This article, by Justin Baiocchi, was originally published in The Northern Daily Leader on 4 July 2015.
There’s little doubt that the age of computerisation has radically changed our lives. Laptops, desktops, tablets, smartphones and even smart watches, all devices which have become part of everyday life. Where computers were once the size of large rooms and could only perform a single function at a time, the smartphone in your pocket can literally perform thousands of functions and at blindingly fast speed. The combination of computerisation and communication links like the internet means that we’re more productive and more connected than ever before. I can receive my work emails while sitting on a beach in Coffs Harbour, while a friend eating lunch in New York can unfortunately share a photo of their meal instantly with their entire social circle via Facebook or Snapchat.
As you might expect, computerisation and advances in telecommunications have also radically transformed the world of finance. Did you know that nearly a third of all share transactions on the Australian stock exchange are carried out by computers deciding to buy or sell? There’s no human input beyond setting the parameters by which the software will trade. It’s estimated that in the United States around half of all share trades are executed automatically by computers. Sophisticated algorithmic trading software monitors the market and makes decisions in less than a millisecond. In fact, so advanced has algorithmic trading become, some algorithms are able to predict share price movements 30 to 60 seconds in advance. Speed is crucial too. If you submit a buy order through your online broker, smart computers can see your trade coming and can jump ahead of your order, buying and then selling to you whatever you wanted at a slightly higher price. It might only be a cent or two higher, but done hundreds of thousands of times per day, the cents start to add up. Read ‘Flash Boys’ by Michael Lewis for a fascinating account of the rise of high frequency trading.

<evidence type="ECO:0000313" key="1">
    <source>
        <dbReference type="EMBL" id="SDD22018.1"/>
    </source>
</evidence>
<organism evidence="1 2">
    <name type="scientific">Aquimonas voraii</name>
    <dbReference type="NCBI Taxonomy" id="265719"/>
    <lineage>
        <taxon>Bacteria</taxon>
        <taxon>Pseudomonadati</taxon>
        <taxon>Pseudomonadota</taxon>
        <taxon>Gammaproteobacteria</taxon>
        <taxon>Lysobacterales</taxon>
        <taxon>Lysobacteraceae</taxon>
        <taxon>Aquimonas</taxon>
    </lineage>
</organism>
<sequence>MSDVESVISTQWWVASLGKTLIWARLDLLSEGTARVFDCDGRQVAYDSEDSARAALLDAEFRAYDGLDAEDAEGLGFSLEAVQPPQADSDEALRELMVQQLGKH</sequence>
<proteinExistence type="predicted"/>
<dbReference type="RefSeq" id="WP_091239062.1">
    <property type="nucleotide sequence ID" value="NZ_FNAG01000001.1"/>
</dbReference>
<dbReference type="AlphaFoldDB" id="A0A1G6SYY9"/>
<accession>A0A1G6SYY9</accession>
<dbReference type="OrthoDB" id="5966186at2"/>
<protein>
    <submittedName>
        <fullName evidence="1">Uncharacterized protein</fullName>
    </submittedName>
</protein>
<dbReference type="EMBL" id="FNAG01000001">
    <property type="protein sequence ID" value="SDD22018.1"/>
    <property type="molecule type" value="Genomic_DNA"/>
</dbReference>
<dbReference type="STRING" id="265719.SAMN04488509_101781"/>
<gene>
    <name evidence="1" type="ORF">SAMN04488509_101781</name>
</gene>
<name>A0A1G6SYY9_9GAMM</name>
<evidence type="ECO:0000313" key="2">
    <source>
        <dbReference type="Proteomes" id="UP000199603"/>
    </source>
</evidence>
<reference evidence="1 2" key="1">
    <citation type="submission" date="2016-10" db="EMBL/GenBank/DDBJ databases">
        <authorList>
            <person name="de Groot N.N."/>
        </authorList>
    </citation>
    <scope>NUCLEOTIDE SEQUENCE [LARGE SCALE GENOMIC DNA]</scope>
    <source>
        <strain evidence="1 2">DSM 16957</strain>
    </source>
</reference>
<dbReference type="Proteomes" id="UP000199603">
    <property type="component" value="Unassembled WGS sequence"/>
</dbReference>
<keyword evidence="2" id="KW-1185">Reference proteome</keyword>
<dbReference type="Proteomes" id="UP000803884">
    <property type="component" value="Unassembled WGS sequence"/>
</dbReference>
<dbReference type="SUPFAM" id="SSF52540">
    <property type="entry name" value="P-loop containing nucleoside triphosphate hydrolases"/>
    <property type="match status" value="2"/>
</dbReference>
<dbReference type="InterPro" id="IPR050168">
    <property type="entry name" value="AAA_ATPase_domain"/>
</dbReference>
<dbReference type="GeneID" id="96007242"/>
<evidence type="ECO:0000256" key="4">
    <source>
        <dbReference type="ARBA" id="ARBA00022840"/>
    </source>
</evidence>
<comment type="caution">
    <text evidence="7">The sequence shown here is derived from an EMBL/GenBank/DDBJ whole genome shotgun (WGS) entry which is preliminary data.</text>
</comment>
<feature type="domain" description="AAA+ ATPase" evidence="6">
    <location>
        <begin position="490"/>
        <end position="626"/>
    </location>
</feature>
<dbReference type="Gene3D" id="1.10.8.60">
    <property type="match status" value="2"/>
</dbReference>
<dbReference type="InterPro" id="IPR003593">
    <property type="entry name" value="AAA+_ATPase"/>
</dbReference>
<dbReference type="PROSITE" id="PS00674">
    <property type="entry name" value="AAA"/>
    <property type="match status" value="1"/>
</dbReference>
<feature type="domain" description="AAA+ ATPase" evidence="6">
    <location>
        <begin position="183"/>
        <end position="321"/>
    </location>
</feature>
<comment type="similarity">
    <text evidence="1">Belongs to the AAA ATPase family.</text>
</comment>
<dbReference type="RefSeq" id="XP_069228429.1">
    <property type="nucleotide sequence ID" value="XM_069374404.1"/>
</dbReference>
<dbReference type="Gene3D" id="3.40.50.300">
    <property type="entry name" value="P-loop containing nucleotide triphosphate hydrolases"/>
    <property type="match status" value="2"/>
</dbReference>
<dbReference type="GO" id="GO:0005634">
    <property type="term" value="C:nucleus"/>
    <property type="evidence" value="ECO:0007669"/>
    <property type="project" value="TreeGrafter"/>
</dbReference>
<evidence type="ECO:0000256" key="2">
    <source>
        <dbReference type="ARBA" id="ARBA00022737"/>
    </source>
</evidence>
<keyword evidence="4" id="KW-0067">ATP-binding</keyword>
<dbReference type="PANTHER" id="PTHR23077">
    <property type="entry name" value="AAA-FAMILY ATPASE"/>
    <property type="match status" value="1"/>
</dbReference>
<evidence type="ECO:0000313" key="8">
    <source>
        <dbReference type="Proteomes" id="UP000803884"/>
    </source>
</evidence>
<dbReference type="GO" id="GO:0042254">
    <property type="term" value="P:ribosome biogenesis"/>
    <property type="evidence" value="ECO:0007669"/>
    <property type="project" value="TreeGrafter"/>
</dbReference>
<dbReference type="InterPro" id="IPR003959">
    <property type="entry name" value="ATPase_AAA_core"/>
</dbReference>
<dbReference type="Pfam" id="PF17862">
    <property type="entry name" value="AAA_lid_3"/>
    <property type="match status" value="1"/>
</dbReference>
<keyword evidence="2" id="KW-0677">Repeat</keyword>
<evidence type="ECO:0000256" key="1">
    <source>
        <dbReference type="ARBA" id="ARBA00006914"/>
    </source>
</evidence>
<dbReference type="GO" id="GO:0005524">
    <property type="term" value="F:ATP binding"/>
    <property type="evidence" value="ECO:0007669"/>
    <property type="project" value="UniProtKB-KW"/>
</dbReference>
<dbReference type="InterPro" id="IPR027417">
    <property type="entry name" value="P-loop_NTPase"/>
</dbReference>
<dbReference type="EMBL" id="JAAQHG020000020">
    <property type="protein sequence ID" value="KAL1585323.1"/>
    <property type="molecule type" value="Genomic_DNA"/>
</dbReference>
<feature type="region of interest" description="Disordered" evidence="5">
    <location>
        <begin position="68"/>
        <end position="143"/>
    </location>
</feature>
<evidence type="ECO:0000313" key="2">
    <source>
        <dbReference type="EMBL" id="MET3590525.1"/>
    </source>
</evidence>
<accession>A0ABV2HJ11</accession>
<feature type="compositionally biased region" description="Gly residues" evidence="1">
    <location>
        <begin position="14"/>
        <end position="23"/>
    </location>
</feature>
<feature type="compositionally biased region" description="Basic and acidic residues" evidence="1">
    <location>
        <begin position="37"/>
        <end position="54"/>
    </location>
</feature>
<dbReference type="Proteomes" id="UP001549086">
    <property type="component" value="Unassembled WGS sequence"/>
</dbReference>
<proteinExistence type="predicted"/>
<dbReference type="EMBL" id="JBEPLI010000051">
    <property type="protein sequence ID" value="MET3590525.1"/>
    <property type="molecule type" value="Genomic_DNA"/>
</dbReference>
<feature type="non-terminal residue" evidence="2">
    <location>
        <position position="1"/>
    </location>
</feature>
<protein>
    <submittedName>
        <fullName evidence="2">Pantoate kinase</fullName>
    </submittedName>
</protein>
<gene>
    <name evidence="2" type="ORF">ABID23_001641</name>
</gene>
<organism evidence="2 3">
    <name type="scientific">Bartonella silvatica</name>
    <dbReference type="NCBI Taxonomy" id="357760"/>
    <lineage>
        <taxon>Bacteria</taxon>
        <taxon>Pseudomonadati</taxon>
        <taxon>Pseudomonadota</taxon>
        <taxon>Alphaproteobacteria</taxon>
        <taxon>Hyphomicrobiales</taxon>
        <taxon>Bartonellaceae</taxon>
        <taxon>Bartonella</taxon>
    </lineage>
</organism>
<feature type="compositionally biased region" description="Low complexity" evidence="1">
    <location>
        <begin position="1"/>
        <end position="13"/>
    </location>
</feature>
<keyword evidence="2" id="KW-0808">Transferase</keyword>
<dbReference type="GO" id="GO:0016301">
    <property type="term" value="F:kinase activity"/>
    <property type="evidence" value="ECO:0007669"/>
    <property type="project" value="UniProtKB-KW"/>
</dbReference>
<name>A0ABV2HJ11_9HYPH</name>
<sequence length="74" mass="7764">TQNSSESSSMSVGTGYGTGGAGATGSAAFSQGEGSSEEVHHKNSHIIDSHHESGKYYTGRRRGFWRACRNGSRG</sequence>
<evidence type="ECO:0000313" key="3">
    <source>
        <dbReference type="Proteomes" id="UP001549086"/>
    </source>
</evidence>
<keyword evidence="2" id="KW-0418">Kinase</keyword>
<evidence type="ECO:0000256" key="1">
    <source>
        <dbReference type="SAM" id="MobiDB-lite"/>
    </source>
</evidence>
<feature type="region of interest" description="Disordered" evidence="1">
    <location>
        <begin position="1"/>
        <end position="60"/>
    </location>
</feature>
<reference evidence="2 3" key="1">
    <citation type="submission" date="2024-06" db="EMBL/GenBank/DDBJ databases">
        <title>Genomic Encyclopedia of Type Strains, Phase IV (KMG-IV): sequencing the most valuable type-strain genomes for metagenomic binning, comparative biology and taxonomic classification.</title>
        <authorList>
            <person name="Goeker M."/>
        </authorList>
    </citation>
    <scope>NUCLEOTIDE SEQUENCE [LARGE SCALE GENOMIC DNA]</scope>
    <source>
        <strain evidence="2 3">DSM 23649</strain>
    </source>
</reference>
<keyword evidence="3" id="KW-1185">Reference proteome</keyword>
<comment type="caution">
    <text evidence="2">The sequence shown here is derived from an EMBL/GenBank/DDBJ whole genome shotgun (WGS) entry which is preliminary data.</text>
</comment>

What does all this mean for you? Well the computers don’t care what the underlying share is – is it a bank, a supermarket or perhaps a coal miner? They have no sense of the underlying value of the business, treating every share as though it was simply a chip in a casino. This is where humans have an edge over their computerised counterparts. A share is a small stake in a business that actually makes or sells things or provides a service. In reality the value of these businesses does not change by 3% or 4% or 5% per day, regardless if the stock market price says so. So ignore the computer and focus on the underlying business – we are all humans after all.